The Earthsea Trilogy was a special favorite of mine, growing up, and I reread it earlier this year. Read it — you won’t be sorry! Like Tolkien, Le Guin shows a special appreciation for the power of words, names, and language. Le Guin eventually wrote several add-on books (of which I didn’t especially enjoy Tehanu; though The Other Wind was excellent). Le Guin is also a master (err, mistress?) of the fantasy / science-fiction short story. Her collection The Wind’s Twelve Quarters is definitely worth making time for.
I only read The Chronicles of Narnia at the embarrassing late date of, err, earlier this year. And while they do have their defects, they were incredibly influential (they still are), and they really are great fun to read. I could include the Space Trilogy here, but for the fact that I haven’t read it yet. Also, I don’t think it’s quite meant for the YA audience (just as Lewis’s superb novel, Till We Have Faces, is not).
Byron Preiss / Michael Reeves
Dragonworld was a great discovery for me in the early 1980’s. In some ways, it owes a large debt to Tolkien — e.g., its main character, Amsel, is a small person, very much like a Hobbit; however, it’s a world away from the rip-off work of Terry Brooks. Plus, it’s long and copiously illustrated; it’s the kind of book that you can luxuriate it. And it has some quite original ideas, too. Look for it. Sadly, Preiss was killed a couple of years ago in a car crash, a year or two after filing bankruptcy. :(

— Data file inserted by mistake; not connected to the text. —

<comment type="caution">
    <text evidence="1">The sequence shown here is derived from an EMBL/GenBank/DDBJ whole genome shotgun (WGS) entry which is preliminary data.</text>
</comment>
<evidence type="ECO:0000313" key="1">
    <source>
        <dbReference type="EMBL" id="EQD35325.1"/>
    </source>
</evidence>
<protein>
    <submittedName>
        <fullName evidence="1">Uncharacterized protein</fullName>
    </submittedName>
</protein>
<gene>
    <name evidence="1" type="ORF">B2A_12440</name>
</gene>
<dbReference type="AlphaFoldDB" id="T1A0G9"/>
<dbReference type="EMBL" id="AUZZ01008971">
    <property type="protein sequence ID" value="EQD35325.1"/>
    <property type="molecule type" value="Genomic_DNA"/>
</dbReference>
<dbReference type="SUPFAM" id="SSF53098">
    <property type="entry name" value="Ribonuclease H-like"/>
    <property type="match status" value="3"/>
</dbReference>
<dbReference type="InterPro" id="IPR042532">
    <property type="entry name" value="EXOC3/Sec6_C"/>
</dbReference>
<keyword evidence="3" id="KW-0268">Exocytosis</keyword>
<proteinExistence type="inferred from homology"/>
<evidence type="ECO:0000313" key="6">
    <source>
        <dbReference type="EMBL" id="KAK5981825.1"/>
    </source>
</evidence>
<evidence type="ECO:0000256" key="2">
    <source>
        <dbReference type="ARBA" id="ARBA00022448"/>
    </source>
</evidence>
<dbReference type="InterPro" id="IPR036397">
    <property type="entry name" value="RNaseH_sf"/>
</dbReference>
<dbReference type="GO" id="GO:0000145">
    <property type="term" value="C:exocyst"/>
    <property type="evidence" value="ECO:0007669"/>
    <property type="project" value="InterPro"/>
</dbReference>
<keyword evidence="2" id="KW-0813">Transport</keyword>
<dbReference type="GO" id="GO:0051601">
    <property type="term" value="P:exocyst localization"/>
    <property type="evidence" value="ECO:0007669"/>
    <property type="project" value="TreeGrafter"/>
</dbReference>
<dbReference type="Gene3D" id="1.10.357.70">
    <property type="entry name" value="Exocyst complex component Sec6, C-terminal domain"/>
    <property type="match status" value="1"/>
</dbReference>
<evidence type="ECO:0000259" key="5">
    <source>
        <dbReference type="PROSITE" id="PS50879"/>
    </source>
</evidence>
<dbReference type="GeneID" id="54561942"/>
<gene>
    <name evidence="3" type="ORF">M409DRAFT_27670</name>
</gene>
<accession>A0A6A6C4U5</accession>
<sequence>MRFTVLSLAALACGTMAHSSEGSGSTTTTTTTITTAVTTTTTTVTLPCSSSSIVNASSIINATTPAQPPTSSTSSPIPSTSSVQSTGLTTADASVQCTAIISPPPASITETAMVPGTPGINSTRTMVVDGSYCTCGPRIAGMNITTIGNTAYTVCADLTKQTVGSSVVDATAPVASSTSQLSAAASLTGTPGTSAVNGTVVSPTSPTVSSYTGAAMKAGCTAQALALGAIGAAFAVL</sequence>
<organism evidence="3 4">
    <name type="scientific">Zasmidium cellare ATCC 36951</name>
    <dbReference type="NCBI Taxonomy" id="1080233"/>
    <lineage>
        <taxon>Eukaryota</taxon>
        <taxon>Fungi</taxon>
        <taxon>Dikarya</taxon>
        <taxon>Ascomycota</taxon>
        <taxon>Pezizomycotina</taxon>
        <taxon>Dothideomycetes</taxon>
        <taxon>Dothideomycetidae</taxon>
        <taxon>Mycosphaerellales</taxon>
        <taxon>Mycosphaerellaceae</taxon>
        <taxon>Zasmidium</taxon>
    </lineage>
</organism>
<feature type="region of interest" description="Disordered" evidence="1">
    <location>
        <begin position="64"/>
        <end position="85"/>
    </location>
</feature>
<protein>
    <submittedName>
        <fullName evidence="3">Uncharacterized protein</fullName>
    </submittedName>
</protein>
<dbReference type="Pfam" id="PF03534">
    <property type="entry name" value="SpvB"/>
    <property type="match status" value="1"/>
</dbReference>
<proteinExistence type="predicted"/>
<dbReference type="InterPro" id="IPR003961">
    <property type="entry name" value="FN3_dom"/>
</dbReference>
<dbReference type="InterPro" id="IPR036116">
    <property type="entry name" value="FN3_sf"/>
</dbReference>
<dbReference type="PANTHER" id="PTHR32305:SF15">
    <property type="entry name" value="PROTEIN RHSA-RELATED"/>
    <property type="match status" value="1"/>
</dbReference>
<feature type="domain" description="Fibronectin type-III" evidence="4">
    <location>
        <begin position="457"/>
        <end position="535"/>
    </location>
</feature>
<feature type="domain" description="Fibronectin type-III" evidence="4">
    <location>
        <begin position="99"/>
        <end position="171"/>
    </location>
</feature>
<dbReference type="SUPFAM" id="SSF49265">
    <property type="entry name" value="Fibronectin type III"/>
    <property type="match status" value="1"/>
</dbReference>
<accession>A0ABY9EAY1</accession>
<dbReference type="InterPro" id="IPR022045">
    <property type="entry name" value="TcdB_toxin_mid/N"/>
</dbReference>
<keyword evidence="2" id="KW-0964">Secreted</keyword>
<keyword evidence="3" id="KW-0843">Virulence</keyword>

Owing an enormous debt to Milton, Pullman’s His Dark Materials trilogy (with the add-on, Lyra’s Oxford, and the forthcoming Book of Dust) is one of the most imaginative series of recent years. The books aren’t without their faults, but they’re probably the most inventively mythopoeic works since Tolkien and Lewis — despite Pullman’s vociferous dislike of those two. I’m looking forward to the film version of The Golden Compass.
What do I really need to say? If you haven’t read The Hobbit and The Lord of the Rings, isn’t it about time? :)
Walter Wangerin, Jr.
Wangerin is, like Lewis, a Christian apologist, but one who brooks no apologies for the disturbing nature of some aspects of the mythology. I’m thinking here of the duology of The Book of the Dun Cow and The Book of Sorrows. Owing a good deal to Celtic and Germanic mythology, Chaucer, Milton, and of course, The Bible, these books are Christian allegories told from the point of view of animals (before the arrival of Man on Earth). They are, for Christianity, what Orwell’s Animal Farm was for political ideology. The relationship between Chaunticleer and Mundo Cani is one of the more original in YA literature, and it forms the bridge to the sequel, which is (I must warn you) one of the single most depressing books you will ever read. But what did you expect from something called The Book of Sorrows?
Okay, I should preface this recommendation with a caveat lector: John White’s Archives of Anthropos series is a very obvious Christian allegory and borrows pretty transparently from The Chronicles of Narnia, only published a couple of decades before. I really enjoyed the two I read as a kid — The Tower of Geburah and The Iron Scepter (which also borrows Dante’s conception of Hell from Inferno) — but I haven’t read them since. Having now read their inspiration in Lewis, I can see the obvious connections. The stories involve a group of children who get sucked into an alternate world, not through a wardrobe but through some strange old televisions in an abandoned attic (not unlike the method of ingress into Narnia in The Voyage of the Dawn Treader). Character and place-names owe a lot to New Testament Greek: The World of Anthropos (ανθρωπος), Castle Authentio (αυθεντικός), King Kardia (καρδιά) — and a koine rubric of “love” that is straight from Lewis’s The Four Loves. But they were fun books to read.
What can any of you recommend?